How Sessions' Death Penalty Memo Affects Legal Pot Businesses

By Keri Blakinger 03/26/18

Although cannabis is legal in certain states, it’s still illegal federally—which means harsher sentences are a real possibility.

Attorney General Jeff Sessions

Days after the U.S. Attorney General issued a memo urging federal prosecutors to seek the death penalty for drug dealers, legal pot peddlers are questioning whether the controversial shift could impact them. 

In theory, any large-scale cannabis producers or growers who push out more than 60,000 kilograms of weed per year could qualify for the nation’s harshest punishment under a little-known law, according to the Denver Post.

The memo put out last week by Attorney General Jeff Sessions focused primarily on opioids, but federal laws don’t actually rule out the use of executions for traffickers of other drugs, a reality that has sparked concern in the cannabis industry.

“To not acknowledge the difference between a regulated cannabis business and a heroin kingpin is unfathomable,” Adam Spiker, executive director of the cannabis trade group known as the Southern California Coalition, told NBC News. “We will stand up against these outdated, draconian policies.”

Although cannabis is legal in certain states under state law, it’s still not legal federally—which means that Sessions can use federal statutes to pursue harsher sentences, even in states that don’t have capital punishment.

“I think it’s still very theoretical,” said Sam Kamin, a University of Denver law professor who specializes in marijuana law and the death penalty. “I don’t think anyone thinks the federal government is going to seek the death penalty against a state-licensed business. But what it highlights is this enormous disconnect with federal and state law.”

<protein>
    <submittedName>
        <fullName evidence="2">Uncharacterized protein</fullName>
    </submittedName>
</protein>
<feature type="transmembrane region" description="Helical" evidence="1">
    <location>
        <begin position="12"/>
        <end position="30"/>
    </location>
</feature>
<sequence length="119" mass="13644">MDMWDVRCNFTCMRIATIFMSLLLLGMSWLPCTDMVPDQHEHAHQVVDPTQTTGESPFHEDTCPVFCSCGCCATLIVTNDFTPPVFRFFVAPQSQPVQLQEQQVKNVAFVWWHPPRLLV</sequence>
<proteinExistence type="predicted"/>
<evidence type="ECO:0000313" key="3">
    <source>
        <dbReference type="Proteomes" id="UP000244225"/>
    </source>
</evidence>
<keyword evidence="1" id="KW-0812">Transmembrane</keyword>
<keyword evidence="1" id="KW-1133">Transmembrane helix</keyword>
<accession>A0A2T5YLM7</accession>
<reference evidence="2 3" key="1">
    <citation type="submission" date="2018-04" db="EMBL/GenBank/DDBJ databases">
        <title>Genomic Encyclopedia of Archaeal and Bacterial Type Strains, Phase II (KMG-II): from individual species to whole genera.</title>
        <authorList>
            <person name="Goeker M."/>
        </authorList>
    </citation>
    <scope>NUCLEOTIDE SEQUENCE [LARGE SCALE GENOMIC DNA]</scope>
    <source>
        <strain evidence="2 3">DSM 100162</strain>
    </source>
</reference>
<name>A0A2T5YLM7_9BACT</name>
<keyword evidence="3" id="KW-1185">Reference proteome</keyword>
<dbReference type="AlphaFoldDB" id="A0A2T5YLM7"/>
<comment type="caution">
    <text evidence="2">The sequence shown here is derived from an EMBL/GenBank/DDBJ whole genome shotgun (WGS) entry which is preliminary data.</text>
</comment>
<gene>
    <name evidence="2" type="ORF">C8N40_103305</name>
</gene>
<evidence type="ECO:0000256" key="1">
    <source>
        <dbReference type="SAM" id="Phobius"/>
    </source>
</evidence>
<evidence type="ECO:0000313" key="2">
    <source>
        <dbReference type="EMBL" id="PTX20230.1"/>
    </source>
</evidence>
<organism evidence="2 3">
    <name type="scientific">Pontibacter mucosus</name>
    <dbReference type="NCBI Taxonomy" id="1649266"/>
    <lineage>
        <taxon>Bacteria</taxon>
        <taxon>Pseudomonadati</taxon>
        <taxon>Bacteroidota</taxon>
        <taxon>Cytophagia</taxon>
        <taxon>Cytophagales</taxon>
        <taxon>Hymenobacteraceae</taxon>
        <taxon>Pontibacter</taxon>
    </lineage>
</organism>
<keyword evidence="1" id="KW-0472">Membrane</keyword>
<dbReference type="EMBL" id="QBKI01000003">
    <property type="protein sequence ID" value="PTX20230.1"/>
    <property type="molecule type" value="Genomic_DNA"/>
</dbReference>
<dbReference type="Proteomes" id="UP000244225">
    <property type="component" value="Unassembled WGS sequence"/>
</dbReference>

National Cannabis Industry Association (NCIA) executive director Aaron Smith brushed it all off as “just bluster” and other experts predicted that it wouldn’t hold up to Supreme Court scrutiny. 

But Aaron Herzberg, a partner with the pot-focused law firm Puzzle Group, acknowledged the risks implicit in Session’s long-standing anti-pot positions. 

“At any point Sessions could make trouble,” said Herzberg. “I’m not denying he could come knocking on our doors tomorrow.”

Late last week, Sessions also announced a “surge” of 250 new DEA officers and a slew of new analysts to help catch more drug dealers. 

“And when we do,” he said in Florida, “we will pursue the tough sentences they deserve.”

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Keri Blakinger is a former drug user and current reporter living in Texas. She covers breaking news for the Houston Chronicle and previously worked for the New York Daily News and the Ithaca Times. She has written about drugs and criminal justice for the Washington Post, Salon, Quartz and more. She loves dogs and is not impressed by rodeo food. Find Keri on LinkedIn and Twitter.